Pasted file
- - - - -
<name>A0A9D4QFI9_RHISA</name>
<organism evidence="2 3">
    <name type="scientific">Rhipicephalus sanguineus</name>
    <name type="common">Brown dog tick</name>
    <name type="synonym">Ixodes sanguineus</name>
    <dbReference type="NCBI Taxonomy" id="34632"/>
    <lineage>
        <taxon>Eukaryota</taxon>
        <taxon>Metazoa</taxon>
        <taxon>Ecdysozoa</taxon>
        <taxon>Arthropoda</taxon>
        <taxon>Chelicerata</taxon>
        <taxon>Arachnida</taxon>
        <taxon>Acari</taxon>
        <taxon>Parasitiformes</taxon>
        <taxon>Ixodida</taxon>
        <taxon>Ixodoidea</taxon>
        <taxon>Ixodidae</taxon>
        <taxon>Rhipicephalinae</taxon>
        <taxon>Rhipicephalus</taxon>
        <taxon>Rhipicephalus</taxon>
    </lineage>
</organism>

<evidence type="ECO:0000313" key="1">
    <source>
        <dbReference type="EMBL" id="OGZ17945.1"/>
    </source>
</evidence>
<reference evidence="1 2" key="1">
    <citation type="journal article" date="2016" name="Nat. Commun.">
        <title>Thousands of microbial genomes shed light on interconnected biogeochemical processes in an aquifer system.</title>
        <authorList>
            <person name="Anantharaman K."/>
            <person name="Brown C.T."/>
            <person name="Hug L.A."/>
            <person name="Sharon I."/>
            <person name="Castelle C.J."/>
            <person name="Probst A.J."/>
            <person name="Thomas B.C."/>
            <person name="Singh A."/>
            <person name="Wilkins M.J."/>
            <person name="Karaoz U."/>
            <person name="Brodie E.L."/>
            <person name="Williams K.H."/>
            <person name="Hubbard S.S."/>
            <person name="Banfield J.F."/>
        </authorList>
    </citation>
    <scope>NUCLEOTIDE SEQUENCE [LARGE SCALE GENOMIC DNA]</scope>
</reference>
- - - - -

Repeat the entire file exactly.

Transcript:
<name>A0A9D4QFI9_RHISA</name>
<organism evidence="2 3">
    <name type="scientific">Rhipicephalus sanguineus</name>
    <name type="common">Brown dog tick</name>
    <name type="synonym">Ixodes sanguineus</name>
    <dbReference type="NCBI Taxonomy" id="34632"/>
    <lineage>
        <taxon>Eukaryota</taxon>
        <taxon>Metazoa</taxon>
        <taxon>Ecdysozoa</taxon>
        <taxon>Arthropoda</taxon>
        <taxon>Chelicerata</taxon>
        <taxon>Arachnida</taxon>
        <taxon>Acari</taxon>
        <taxon>Parasitiformes</taxon>
        <taxon>Ixodida</taxon>
        <taxon>Ixodoidea</taxon>
        <taxon>Ixodidae</taxon>
        <taxon>Rhipicephalinae</taxon>
        <taxon>Rhipicephalus</taxon>
        <taxon>Rhipicephalus</taxon>
    </lineage>
</organism>

<evidence type="ECO:0000313" key="1">
    <source>
        <dbReference type="EMBL" id="OGZ17945.1"/>
    </source>
</evidence>
<reference evidence="1 2" key="1">
    <citation type="journal article" date="2016" name="Nat. Commun.">
        <title>Thousands of microbial genomes shed light on interconnected biogeochemical processes in an aquifer system.</title>
        <authorList>
            <person name="Anantharaman K."/>
            <person name="Brown C.T."/>
            <person name="Hug L.A."/>
            <person name="Sharon I."/>
            <person name="Castelle C.J."/>
            <person name="Probst A.J."/>
            <person name="Thomas B.C."/>
            <person name="Singh A."/>
            <person name="Wilkins M.J."/>
            <person name="Karaoz U."/>
            <person name="Brodie E.L."/>
            <person name="Williams K.H."/>
            <person name="Hubbard S.S."/>
            <person name="Banfield J.F."/>
        </authorList>
    </citation>
    <scope>NUCLEOTIDE SEQUENCE [LARGE SCALE GENOMIC DNA]</scope>
</reference>